The tiered hybrid architecture pattern focuses on deploying existing frontend application components to the public cloud. In this pattern, you keep any existing backend application components in their private computing environment. Depending on the scale and the specific design of the application, you can migrate frontend application components on a case-by-case basis. For more information, see Migrate to Google Cloud.

If you have an existing application with backend and frontend components hosted in your on-premises environment, consider the limits of your current architecture. For example, as your application scales and the demands on its performance and reliability increase, you should start evaluating whether parts of your application should be refactored or moved to a different and more optimal architecture. The tiered hybrid architecture pattern lets you shift some application workloads and components to the cloud before making a complete transition. It's also essential to consider the cost, time, and risk involved in such a migration.

The following diagram shows a typical tiered hybrid architecture pattern.

Data flow from an on-premises application frontend, to an application frontend in Google Cloud. Data then flows back to the on-premises environment.

In the preceding diagram, client requests are sent to the application frontend that is hosted in Google Cloud. In turn, the application frontend sends data back to the on-premises environment where the application backend is hosted (ideally through an API gateway).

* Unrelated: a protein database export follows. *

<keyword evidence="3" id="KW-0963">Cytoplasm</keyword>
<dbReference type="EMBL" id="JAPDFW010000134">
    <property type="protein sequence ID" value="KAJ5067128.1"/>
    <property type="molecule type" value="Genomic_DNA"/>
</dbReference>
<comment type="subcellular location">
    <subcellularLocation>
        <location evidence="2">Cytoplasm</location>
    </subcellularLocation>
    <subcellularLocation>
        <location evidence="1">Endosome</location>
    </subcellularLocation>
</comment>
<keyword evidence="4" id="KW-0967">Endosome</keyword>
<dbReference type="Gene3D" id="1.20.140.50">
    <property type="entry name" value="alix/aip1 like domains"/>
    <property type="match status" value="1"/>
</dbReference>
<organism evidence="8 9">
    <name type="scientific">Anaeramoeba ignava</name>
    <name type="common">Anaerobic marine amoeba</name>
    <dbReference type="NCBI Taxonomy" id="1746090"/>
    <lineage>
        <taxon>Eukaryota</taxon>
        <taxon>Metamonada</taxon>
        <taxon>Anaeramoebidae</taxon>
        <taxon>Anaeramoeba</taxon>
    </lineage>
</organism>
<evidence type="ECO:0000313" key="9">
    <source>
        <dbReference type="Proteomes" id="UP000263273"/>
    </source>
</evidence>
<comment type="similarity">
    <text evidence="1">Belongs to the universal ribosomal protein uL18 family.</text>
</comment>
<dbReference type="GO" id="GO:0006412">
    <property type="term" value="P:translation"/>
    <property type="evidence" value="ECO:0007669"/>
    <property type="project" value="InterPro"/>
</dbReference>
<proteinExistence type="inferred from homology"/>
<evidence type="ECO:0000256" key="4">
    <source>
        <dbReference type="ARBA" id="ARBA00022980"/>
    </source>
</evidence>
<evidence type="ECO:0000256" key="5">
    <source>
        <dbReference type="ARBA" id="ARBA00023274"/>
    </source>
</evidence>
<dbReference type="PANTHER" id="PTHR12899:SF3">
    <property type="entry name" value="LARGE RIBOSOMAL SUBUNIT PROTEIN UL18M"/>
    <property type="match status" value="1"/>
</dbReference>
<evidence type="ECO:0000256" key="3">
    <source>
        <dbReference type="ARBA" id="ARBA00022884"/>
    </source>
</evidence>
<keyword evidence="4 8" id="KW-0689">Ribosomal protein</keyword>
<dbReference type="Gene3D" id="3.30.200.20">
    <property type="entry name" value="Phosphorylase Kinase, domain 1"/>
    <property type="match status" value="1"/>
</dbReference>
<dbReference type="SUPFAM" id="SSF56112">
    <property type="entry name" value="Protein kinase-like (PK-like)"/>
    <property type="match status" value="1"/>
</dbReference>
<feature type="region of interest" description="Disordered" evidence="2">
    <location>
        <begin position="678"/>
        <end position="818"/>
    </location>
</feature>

With the tiered hybrid architecture pattern, you can take advantage of Google Cloud infrastructure and global services, as shown in the example architecture in the following diagram. The application frontend can be reached over Google Cloud. It can also add elasticity to the frontend by using auto-scaling to dynamically and efficiently respond to scaling demand without over provisioning infrastructure. There are different architectures that you can use to build and run scalable web apps on Google Cloud. Each architecture has advantages and disadvantages for different requirements.

For more information, watch Three ways to run scalable web apps on Google Cloud on YouTube. To learn more about different ways to modernize your ecommerce platform on Google Cloud, see How to build a digital commerce platform on Google Cloud.

Data flow from users to an on-premises database server through a Cloud Load Balancing and Compute Engine.